Sheldon Levy, President, Ryerson University

May 08 2013
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I’d like to thank the Empire Club for inviting me to speak with you today.
I’d also like to thank them for agreeing to host this event in our new Mattamy
Athletic Centre at the Gardens.
I’d like to extend a welcome to the special guests who are here today.
And we have one more special guest from the world of politics. Ladies and
gentlemen, please welcome the former Premier of Ontario, Mr. Dalton McGuinty.
I’d also like to welcome a number of attendees from Ryerson University:
‐ Lawrence Bloomberg, our chancellor,
‐ Phyllis Yaffe, the Chair of our Board of Directors,
‐ Nadir Mohamed, our vice-chair,
‐ And of course, the Ryerson students who are here with us this afternoon,
including the many young innovators from our Digital Media Zone.
There’s one last person I’d like to welcome. It’s CTV Correspondent and longtime
Canada AM host Seamus O’Regan.
Welcome Seamus.
I hope I am not talking out of turn, but I’d like to let you all know that Seamus is
working with Ryerson and others on a new series for this fall focusing on young
innovators across Canada. Seamus will be the face for youth innovation for
Ryerson.
Canadians will see first-hand brilliant young entrepreneurs and the challenges
they face in bringing their innovations to market.
I know we are not all the way there in developing the show, but I am very
hopeful. I am a big believer in the innovative capacity of young people. And I see,
so clearly, the critical role they can play in our economy.

Let me paint a picture of our economy for you right now.
In March, the Canadian economy lost 55,000 jobs. Unemployment rose to 7.2
per cent. And economists expect job creation to stay slow for months to come.
So now is a good time to ask the question: Where are the jobs going to come
from?

The best answer to this question can be found in a recent study by the Kauffman
Foundation. According to that study, all net job growth comes entirely from
startup firms.
That answer surprised me at first. But the more I read, the more it made sense.
Startups begin with only one or two people. If they fail, only one or two jobs are
lost. But if they encounter success, they hire. They hire to solidify their success.
And they hire to expand. They create jobs by the dozen, without shedding any.
In fact, startups are more important to the Canadian economy than ever before.
And their importance is only going to grow.
A recent CIBC study found that more than half a million Canadians are now
starting their own firms. It also found that more and more of them are young
people in their 20s. And it found that startup activity is growing the most in
sectors that are rapidly going digital:
 Health;
 Education;
 Science and technology.
The typical Canadian entrepreneur of today isn’t starting a restaurant or a
trucking business. Today’s Canadian entrepreneurs are going digital, because
the economy is going digital.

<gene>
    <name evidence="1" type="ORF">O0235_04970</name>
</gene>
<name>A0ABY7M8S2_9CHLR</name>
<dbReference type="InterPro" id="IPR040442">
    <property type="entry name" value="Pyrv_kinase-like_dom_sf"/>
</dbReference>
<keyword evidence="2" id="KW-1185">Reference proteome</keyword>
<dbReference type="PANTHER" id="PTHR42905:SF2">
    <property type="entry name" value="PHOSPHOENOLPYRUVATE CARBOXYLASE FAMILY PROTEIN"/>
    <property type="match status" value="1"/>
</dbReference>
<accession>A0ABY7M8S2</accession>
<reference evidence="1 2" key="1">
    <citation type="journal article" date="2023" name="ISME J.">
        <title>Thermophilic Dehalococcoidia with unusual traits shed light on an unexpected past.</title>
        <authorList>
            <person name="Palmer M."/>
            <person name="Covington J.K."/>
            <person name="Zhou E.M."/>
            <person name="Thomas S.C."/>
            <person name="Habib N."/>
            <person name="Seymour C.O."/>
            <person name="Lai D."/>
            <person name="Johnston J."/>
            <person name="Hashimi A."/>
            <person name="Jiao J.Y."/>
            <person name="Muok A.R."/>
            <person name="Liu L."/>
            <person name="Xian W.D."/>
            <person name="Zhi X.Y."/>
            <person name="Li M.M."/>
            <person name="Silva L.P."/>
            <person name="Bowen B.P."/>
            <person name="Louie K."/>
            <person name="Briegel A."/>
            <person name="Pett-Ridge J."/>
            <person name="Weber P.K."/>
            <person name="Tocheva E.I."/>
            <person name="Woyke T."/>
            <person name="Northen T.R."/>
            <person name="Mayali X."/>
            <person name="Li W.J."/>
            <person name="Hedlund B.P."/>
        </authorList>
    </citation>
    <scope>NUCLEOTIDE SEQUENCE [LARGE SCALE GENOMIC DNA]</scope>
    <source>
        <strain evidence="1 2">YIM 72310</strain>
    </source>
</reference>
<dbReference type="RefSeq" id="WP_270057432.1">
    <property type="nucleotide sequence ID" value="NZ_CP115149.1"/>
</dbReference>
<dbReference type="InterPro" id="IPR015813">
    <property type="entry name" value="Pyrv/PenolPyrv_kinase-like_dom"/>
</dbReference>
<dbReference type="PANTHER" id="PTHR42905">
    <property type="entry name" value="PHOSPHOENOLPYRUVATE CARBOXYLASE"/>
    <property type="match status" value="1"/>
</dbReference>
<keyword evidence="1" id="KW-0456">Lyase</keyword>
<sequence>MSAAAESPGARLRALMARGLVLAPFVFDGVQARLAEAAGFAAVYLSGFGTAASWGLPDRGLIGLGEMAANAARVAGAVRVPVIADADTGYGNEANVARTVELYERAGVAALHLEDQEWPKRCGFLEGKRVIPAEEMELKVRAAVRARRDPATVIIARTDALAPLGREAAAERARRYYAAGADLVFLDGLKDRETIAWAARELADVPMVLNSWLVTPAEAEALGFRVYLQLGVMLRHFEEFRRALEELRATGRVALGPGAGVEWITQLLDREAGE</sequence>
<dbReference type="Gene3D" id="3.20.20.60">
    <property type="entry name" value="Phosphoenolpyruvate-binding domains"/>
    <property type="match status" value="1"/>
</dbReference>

So this is all good news.
Young people are building their companies right where they are needed. In the
digital economy.
As the Economist put it:
The challenge ahead for every country is to extract the maximum economic
benefits from digital technology.
This is not just a global challenge. It’s a global race. Other countries and other
cities get it. And they are racing hard. New York city is reinventing itself as a
technology hub. In the UK, London has created Europe’s largest startup
accelerator focused on financial technology. And in South Korea, the government
of Seoul has created Digital Media City. It’s slated for completion in 2015.
This is a race where our future standard of living is the prize.
Canadian cities are in this race as well. And this city, Toronto, is actually faring
surprisingly well.

Toronto was recently ranked as the fourth best place in the world to start a new
tech company, behind Silicon Valley, New York, and London.
Toronto can compete. Canada can compete. There’s no doubt about that.
The real challenge is not, “Can we compete?” The challenge is “Can we win?
Can we become a recognized global leader?”
We can.
To win this race, any city needs three things.
 It needs talent.
 It needs spaces to nurture that talent.
 And it needs all sectors of the economy onside, working together to
become a world leader in digital innovation.
What does Toronto have?
We have talent. Loads of talent. We also have lots of creative spaces dedicated
to helping innovative young companies succeed. Postsecondary institutions in
this city are very active in making creative space available for talented young
innovators. So are private investors.
So we have the first two items on the list.
To make a real run for it, we need to do what London and New York and Seoul
are doing. We need to open our entire economy to start-ups. We need
Government at all levels and the private sector to become “start up friendly.”
So what I’d like to do now is to show you the kind of talent and innovation this city
has to offer. Let me introduce you to three entrepreneurs. They are in different
business verticals but they have much in common – talent, energy, drive and
courage.
Our first guest is a 25-year-old graduate of Ryerson’s Radio and Television Arts